A fundamental challenge facing iNAPS is that most peers do not have sufficient financial resources and neither do those they serve. Consequently, the association charges a nominal $25 per year in dues for its members and offers scholarships to classes and conferences that stretch its tiny budget. The lack of financial support has not deterred Harrington, nor board and committee members who support iNAPS.

“There are other rewards that outlast and outweigh financing,” Harrington says. “Relationships are the most important part of life. We know that it is through relationships that we heal ourselves and others. iNAPS has provided a format for nurturing these relationships and for caring about strangers.”

What makes iNAPS succeed in spite of its challenges? Harrington explains it this way: “There is something in human nature we are touching with peer support, something inherent in the human experience. People, especially those of us who have been told we have nothing of value to contribute, find meaning and purpose in being able to give back. We want to share our experience of strength and hope. We want to reduce the devastation of isolation and loneliness. This brings forward the best in all of us.”

Defining values

In 2012, at the request of SAMSHA, iNAPS worked with an advisory team and led an initiative to define core values and standards of peer support. Following a series of focus groups and a national survey, 12 core values of peer support received a 98% approval from over 1,000 peer support practitioners. Harrington synthesized the respondents’ feedback into the U.S. National Practice Guidelines for Peer Supporters. Largely because of the inclusive process to determine core values and the care taken by Harrington to incorporate the essence of peer support as described by those who contributed to the initiative, the iNAPS National Practice Guidelines have gained global recognition as the most widely agreed upon guidelines for the practice of peer support and services.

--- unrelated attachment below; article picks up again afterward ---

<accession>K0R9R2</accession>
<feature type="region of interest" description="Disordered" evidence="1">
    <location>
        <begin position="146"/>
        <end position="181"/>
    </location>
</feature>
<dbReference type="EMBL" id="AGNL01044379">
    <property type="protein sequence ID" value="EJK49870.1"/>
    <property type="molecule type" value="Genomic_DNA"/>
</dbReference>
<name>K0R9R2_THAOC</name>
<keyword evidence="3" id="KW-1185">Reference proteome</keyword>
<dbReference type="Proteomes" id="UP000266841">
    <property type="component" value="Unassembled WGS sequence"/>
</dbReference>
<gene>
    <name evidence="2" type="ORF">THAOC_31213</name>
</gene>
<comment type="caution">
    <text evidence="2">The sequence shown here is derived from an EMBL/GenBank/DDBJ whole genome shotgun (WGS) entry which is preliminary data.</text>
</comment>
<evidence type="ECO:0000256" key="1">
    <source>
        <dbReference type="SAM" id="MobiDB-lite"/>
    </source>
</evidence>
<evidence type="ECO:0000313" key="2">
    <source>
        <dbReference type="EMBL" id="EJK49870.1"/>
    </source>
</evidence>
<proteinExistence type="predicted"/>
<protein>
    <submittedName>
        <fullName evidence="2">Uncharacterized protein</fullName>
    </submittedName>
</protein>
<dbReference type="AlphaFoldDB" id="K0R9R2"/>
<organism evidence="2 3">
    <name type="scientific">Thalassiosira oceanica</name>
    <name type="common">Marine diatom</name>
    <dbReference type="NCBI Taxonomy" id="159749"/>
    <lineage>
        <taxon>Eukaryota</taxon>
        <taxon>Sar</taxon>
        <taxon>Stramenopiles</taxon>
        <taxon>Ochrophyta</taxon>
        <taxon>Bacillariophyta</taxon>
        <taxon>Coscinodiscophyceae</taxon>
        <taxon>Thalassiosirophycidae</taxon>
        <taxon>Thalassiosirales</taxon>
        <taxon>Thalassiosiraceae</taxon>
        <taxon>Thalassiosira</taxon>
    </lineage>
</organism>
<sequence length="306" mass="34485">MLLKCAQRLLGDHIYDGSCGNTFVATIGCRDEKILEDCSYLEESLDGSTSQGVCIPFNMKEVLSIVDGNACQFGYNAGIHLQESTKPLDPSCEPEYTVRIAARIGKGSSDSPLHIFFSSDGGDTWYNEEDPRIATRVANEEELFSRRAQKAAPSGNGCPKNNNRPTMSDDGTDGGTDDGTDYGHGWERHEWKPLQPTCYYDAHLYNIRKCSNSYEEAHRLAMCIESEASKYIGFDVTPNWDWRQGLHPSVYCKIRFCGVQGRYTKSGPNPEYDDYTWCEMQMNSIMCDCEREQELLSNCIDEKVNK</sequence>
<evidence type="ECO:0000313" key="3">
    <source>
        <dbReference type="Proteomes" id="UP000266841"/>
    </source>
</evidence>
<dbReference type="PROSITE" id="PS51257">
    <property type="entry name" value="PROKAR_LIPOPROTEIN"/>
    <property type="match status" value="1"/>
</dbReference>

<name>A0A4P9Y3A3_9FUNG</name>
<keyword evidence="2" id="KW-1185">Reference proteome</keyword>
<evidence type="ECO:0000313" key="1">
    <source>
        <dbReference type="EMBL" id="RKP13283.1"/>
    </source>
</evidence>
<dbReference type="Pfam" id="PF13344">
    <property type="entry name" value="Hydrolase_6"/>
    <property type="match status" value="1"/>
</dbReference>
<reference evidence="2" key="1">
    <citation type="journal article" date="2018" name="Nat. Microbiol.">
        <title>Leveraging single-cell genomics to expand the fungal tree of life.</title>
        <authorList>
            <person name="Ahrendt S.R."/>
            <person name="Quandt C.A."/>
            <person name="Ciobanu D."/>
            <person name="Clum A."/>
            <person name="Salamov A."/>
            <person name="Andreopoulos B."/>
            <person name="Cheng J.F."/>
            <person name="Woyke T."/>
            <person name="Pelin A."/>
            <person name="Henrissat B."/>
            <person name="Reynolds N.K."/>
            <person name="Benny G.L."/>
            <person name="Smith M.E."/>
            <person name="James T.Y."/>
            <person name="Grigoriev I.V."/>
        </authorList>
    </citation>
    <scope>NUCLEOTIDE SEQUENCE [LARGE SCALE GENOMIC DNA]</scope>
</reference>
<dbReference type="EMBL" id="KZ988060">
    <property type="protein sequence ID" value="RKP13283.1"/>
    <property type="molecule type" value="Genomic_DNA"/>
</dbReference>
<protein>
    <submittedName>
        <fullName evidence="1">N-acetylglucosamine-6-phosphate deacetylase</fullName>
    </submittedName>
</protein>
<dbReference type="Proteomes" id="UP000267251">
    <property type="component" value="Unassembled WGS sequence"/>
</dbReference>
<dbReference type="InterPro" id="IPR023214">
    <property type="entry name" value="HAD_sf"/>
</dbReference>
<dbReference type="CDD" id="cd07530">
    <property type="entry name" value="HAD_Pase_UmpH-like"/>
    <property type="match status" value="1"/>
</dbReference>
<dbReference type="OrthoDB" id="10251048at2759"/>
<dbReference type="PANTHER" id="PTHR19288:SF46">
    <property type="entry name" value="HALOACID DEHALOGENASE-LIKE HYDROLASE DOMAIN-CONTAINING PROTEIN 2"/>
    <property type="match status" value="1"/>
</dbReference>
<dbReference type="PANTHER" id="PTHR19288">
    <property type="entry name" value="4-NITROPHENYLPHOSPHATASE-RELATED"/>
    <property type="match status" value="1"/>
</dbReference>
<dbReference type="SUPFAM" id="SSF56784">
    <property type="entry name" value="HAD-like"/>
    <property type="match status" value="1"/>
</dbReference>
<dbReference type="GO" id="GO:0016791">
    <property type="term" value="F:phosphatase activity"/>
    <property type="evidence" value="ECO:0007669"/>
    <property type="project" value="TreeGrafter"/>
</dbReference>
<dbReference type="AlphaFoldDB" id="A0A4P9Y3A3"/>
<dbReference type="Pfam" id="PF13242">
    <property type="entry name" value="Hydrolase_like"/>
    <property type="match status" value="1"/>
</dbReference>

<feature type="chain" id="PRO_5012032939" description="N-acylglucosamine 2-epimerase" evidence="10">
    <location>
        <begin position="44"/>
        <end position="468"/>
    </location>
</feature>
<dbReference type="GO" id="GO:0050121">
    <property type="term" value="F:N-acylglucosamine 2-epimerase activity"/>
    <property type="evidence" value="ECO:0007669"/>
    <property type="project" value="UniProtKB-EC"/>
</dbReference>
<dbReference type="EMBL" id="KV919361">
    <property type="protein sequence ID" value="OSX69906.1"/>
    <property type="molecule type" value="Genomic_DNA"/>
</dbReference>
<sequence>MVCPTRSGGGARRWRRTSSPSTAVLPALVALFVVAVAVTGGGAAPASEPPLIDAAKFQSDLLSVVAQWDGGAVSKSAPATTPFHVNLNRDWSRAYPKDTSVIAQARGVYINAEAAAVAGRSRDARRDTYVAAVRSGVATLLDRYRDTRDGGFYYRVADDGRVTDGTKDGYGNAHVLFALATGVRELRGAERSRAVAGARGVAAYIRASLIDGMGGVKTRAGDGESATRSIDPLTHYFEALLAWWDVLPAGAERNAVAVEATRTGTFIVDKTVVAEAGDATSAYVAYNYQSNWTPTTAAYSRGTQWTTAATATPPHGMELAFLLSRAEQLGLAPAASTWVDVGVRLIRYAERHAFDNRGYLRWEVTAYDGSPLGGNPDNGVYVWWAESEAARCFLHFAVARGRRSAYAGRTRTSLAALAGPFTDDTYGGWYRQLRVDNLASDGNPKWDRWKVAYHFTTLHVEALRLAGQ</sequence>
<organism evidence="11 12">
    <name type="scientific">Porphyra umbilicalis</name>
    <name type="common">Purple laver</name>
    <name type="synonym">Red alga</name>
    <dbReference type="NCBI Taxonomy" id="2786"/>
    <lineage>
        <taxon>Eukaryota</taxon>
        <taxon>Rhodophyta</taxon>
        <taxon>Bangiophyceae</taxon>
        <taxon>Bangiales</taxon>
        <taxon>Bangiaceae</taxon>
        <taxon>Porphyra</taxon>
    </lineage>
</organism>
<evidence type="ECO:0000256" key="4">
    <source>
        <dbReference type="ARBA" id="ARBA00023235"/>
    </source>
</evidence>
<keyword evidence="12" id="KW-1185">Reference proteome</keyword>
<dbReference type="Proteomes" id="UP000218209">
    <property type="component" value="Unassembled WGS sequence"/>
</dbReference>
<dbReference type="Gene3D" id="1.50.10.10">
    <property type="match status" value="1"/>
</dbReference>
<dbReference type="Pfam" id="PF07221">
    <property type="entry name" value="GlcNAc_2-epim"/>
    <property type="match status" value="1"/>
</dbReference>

Peer support is:




Thank you , Lori for this history of iNAPS's beginnings, growth, challenges, and resilience.

I'm grateful for Steve's vision and for Rita stepping up and for you and all those who've kept this organization's work alive.

I'm sure the conference will be beneficial to those served, those serving and that a ripple effect of goodness will bless us all!

Thanks, Lori, for bringing greater awareness to iNaps. It's an organization that anyone who hires peer support workers should be aware of.

iNaps has indeed had challenges, not unlike most organization experienced when they were part of an emerging profession. The organization has tried to use participatory processes that are consistent with the values of the field: mutuality, inclusion, equally shared power, open-minded and respectful. As a result, finite definitions or firmed up policies of purpose and governance have taken longer to achieve, meeting the needs of some while frustrating others. Again, these are the growing pains of a young organization.

At the same time, in its short existence, iNaps has created two peer support curricula (original NAPS Peer Support and the 2015 Recovery to Practice curriculum), has drafted Practice Principles, has served as information and referral to thousands of individuals, and is about to host its 10th Annual conference.

Most important, though, iNaps is a place where people working in the field can find others who are trying to shape the field, ensure that peer support workers are valued in the work force, and develop a professional identity.

Like all peer support work, the work of iNaps has been done with virtually no resources, but have found a way to continue on just the same. Doing a lot with little is a core skill of peer support workers, and I believe that iNaps has also done the same.

As Lori noted, iNaps entered a new chapter with the sudden loss of Steve Harrington at the helm. My guess is that this new chapter will include bringing in greater definitions and structure.

But the spirit of iNaps and its connection to the field's values are the most important elements that should be nurtured and expanded through any ongoing development.